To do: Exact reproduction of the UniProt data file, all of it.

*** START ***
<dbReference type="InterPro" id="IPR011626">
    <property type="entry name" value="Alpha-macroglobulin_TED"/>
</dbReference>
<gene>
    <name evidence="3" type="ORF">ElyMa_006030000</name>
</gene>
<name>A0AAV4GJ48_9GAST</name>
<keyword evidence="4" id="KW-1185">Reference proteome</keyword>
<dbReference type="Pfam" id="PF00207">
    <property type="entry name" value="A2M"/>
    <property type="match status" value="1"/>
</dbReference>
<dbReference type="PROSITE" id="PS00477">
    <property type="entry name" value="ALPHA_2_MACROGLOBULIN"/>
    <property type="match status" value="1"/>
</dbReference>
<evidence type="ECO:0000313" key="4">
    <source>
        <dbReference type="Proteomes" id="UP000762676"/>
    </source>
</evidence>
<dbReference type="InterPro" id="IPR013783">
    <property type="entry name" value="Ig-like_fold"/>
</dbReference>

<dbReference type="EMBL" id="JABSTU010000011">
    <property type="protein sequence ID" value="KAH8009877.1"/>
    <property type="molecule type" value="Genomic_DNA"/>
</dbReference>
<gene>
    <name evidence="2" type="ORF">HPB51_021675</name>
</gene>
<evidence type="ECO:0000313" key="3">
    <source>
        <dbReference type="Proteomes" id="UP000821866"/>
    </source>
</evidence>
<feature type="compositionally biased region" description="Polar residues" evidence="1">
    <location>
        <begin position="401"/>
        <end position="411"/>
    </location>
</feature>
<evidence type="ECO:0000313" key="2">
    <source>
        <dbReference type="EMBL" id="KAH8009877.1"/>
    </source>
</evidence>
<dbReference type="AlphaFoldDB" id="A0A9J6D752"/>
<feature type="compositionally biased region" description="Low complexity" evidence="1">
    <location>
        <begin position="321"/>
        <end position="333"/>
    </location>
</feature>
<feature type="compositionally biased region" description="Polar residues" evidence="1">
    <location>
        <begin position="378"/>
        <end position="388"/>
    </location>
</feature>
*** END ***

<dbReference type="InterPro" id="IPR011626">
    <property type="entry name" value="Alpha-macroglobulin_TED"/>
</dbReference>
<gene>
    <name evidence="3" type="ORF">ElyMa_006030000</name>
</gene>
<name>A0AAV4GJ48_9GAST</name>
<keyword evidence="4" id="KW-1185">Reference proteome</keyword>
<dbReference type="Pfam" id="PF00207">
    <property type="entry name" value="A2M"/>
    <property type="match status" value="1"/>
</dbReference>
<dbReference type="PROSITE" id="PS00477">
    <property type="entry name" value="ALPHA_2_MACROGLOBULIN"/>
    <property type="match status" value="1"/>
</dbReference>
<evidence type="ECO:0000313" key="4">
    <source>
        <dbReference type="Proteomes" id="UP000762676"/>
    </source>
</evidence>
<dbReference type="InterPro" id="IPR013783">
    <property type="entry name" value="Ig-like_fold"/>
</dbReference>

<dbReference type="EMBL" id="JABSTU010000011">
    <property type="protein sequence ID" value="KAH8009877.1"/>
    <property type="molecule type" value="Genomic_DNA"/>
</dbReference>
<gene>
    <name evidence="2" type="ORF">HPB51_021675</name>
</gene>
<evidence type="ECO:0000313" key="3">
    <source>
        <dbReference type="Proteomes" id="UP000821866"/>
    </source>
</evidence>
<feature type="compositionally biased region" description="Polar residues" evidence="1">
    <location>
        <begin position="401"/>
        <end position="411"/>
    </location>
</feature>
<evidence type="ECO:0000313" key="2">
    <source>
        <dbReference type="EMBL" id="KAH8009877.1"/>
    </source>
</evidence>
<dbReference type="AlphaFoldDB" id="A0A9J6D752"/>
<feature type="compositionally biased region" description="Low complexity" evidence="1">
    <location>
        <begin position="321"/>
        <end position="333"/>
    </location>
</feature>
<feature type="compositionally biased region" description="Polar residues" evidence="1">
    <location>
        <begin position="378"/>
        <end position="388"/>
    </location>
</feature>